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No Deal: Still No Agreement on US-IOC Revenues

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In this handout image supplied by the International Olympic Committee,  IOC President Jacque Rogge on the closing press conference for Innsbruck 2012 Youth Olympic Games on January 22, 2012 in Innsbruck, Austria. (Photo by Xu Liang/IOC via Getty Images)

In this handout image supplied by the International Olympic Committee, IOC President Jacque Rogge on the closing press conference for Innsbruck 2012 Youth Olympic Games on January 22, 2012 in Innsbruck, Austria. (Photo by Xu Liang/IOC via Getty Images)

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LAUSANNE, Switzerland (AP) — As Olympic leaders gather for their first executive board meeting of 2012, there is one thorny issue that won’t be on the agenda for approval.

The long-running revenue negotiations between international and U.S. Olympic officials made progress in recent weeks, but failed to produce an agreement in time for the two-day IOC executive board meetings that opened in Lausanne on Tuesday.

“We still don’t yet have an agreement,” International Olympic Committee President Jacques Rogge told The Associated Press. “That will not be discussed at this executive board, but I hope that this can be achieved at further meetings. There a couple of issues we still have to discuss.”

Rogge said “hopefully” the two sides will reach a deal ahead of one of the next IOC board meetings, which will be held in Moscow next month, Quebec City in May and London in July on the eve of the 2012 Games.

The revenue-sharing issue has strained ties between the IOC and U.S. Olympic Committee for years and is holding up potential U.S. bids for future games.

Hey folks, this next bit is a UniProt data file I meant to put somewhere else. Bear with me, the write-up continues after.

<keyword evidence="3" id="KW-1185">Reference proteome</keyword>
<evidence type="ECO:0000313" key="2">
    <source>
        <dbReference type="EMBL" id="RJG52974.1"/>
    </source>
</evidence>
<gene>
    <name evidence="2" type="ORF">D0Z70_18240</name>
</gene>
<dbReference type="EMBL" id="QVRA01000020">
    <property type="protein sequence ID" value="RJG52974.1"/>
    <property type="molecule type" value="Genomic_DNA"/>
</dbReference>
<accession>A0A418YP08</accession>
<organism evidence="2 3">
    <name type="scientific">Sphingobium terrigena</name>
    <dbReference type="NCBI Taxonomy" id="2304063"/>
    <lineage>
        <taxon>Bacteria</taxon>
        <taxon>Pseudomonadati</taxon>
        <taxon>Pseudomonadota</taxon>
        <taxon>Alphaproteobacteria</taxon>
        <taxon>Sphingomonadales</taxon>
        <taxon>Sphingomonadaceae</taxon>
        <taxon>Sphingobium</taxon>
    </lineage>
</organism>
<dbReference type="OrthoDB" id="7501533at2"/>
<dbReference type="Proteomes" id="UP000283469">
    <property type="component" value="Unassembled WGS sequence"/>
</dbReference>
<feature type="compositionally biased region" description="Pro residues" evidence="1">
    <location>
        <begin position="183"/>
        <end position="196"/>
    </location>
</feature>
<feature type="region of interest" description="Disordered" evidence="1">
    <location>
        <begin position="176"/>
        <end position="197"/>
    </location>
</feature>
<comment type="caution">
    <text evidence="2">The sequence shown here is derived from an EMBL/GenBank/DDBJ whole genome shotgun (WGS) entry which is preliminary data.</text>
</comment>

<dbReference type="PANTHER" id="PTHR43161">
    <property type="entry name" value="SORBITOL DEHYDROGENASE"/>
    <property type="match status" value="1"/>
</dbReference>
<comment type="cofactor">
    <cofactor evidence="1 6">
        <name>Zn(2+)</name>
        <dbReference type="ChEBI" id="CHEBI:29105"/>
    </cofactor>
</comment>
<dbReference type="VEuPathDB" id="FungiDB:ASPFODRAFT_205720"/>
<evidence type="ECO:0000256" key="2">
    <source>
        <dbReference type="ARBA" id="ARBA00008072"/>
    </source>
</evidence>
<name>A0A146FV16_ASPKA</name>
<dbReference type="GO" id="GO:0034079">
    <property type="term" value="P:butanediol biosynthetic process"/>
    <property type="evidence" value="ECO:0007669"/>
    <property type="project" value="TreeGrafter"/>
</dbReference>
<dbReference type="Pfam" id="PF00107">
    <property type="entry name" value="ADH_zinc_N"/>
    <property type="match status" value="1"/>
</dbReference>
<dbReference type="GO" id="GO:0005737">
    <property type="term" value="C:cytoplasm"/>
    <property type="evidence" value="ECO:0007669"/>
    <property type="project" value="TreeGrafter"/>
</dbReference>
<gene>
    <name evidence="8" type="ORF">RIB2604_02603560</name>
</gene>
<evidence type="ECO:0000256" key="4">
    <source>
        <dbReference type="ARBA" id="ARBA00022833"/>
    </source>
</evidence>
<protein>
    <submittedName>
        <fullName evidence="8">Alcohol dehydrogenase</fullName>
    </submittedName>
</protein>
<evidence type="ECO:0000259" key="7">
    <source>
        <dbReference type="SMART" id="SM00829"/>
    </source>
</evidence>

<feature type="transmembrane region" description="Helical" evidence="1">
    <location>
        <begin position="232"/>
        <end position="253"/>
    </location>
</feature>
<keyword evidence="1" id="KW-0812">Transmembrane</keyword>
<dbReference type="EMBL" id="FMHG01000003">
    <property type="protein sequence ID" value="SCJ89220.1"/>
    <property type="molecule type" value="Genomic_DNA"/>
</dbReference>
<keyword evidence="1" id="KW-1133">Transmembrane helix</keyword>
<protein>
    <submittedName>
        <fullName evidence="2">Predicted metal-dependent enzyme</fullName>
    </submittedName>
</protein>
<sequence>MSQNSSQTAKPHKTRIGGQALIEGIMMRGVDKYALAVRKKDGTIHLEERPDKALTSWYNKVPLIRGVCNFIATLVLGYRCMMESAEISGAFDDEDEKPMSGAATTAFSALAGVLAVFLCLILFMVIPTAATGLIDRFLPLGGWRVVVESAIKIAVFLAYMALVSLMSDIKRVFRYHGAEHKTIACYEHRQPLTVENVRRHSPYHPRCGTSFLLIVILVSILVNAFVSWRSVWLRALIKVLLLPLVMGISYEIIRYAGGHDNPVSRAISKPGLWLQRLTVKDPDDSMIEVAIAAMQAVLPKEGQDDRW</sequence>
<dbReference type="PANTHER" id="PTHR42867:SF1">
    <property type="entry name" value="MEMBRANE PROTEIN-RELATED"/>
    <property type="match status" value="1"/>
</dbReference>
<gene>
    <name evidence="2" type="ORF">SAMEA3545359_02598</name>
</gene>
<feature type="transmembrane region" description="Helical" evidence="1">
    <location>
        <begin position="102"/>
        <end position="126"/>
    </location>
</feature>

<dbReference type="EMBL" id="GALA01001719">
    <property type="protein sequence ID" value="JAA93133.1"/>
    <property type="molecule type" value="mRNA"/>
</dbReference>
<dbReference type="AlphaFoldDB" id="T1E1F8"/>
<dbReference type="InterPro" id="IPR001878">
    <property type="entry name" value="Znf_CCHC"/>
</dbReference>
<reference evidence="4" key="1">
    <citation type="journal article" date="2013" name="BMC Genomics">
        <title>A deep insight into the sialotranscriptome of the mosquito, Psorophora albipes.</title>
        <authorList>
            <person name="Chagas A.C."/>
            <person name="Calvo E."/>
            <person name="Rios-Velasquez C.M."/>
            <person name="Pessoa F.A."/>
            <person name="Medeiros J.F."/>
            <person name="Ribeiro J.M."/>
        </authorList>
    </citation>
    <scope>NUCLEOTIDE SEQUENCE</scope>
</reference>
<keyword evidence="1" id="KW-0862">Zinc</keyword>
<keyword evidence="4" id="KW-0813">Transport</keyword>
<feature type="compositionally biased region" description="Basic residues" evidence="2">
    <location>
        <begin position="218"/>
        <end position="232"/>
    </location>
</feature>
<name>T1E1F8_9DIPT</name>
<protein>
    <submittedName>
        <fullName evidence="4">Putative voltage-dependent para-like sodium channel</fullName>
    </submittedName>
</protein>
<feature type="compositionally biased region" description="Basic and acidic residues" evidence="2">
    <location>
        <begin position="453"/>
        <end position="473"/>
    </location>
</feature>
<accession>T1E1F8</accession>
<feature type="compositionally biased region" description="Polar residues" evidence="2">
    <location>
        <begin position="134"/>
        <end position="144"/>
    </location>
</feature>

At the heart of the dispute is a long-standing contract that gives the USOC a 20 percent share of global sponsorship revenue and a 12.75 percent cut of U.S. broadcast rights deals. The IOC believes the U.S. share is excessive and should be redistributed. Any new formula would go into effect after 2020.

Recent talks have centered on a potential 20-year deal through 2040 that would also include U.S. contributions toward the administrative costs of staging the games.

The sides came close last week to reaching an agreement to submit to their boards for ratification, but still remain apart on a few points. Details have not been disclosed.

After New York’s unsuccessful bid for the 2012 Olympics and Chicago’s humiliating first-round defeat in the vote for the 2016 Games, the USOC has said it will not bid again until the revenue issue is resolved.

The next chance to bid would be for the 2022 Winter Olympics. Among the U.S. cities that have expressed early interest in bidding for those games are 2002 host Salt Lake City; Denver; Reno-Lake Tahoe, Nevada; and Bozeman, Montana.

Copyright Associated Press

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